Monday, September 11, 2006

The Anniversary

Five years have passed since the 9-11 attacks. I'm not sure why anniversaries which end in fives are considered more meaningful to people, maybe it's because five years represents half a decade. Like any seminal event, we can't help but reflect on what we were doing on that day.

I was living in East Central Illinois and teaching in a small school district. We didn't have cable hookups in the elementary--the internet was overloaded with traffic--so our only source of news was instant messaging from the mother of the woman with whom I shared a classroom. Being in the midwest, no one had any particular sense of personal threat since it all seemed to be happening on the east coast. Still, we were upset and agitated and it was difficult to concentrate on teaching. I thought that school should have been closed. We had parents calling to ask us what we were doing to keep their children safe. FYI--if I thought MY kids were at risk, I wouldn't be calling to see what the school was doing to keep them safe--I'd be picking them up and keeping them safe myself. Maybe that's just me.

At the end of the day I left and finally got real news in the form of my car radio. Even the music stations had gone to all talk. I remember the station I listened to had a live feed from CBS and I listened to Dan Rather's descriptions of the attacks. I lined up to get gas, because the attack had sparked a panic in the town which led to a huge increase in prices. I think I paid $1.98 a gallon which at the time was outrageous. I was really concerned about the potential for gas shortages because I commuted 80 miles a day round trip. That gas station was later fined for price gouging. Hooyaw! They deserved it.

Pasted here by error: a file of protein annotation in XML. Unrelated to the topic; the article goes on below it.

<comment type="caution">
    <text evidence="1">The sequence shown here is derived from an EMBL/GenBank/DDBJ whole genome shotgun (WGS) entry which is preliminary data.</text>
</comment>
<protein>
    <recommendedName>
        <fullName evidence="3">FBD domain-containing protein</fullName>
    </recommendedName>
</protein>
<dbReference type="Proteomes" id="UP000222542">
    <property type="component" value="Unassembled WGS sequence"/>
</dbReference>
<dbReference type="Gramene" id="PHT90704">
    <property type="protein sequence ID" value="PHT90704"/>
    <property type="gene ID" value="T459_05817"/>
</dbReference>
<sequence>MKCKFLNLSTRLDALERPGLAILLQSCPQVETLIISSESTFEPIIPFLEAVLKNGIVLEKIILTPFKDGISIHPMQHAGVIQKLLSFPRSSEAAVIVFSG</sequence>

The next week was spent watching the coverage on all the networks. At first, I couldn't get enough. Finally, the media went past the tipping point of their coverage into the absurd. I've often thought the media milked the story just that tad bit too long so that I didn't appreciate what they were doing any longer. I was just irritated by it. Does that make sense? When there was no new "news" 24 hour a day coverage for 7-8 days after the event--it was time to try to return to normal but the media had difficulty letting go. They enjoy being important too much. Whenever we have a national event, the media bandwagon wants to play for far longer than people want to watch. In light of the today's anniversary that seems a bit harsh, perhaps, but aren't we seeing something of the same thing again in this anniversary coverage? A wallowing in the event which is emotional not informative or factual. Emotion shouldn't take the place of analysis or research. We need to LEARN--not emote. Think about Katrina coverage--or the day JFK Jr.'s plane went missing...or Lacey Peterson. News coverage is essentially media wallowing now.

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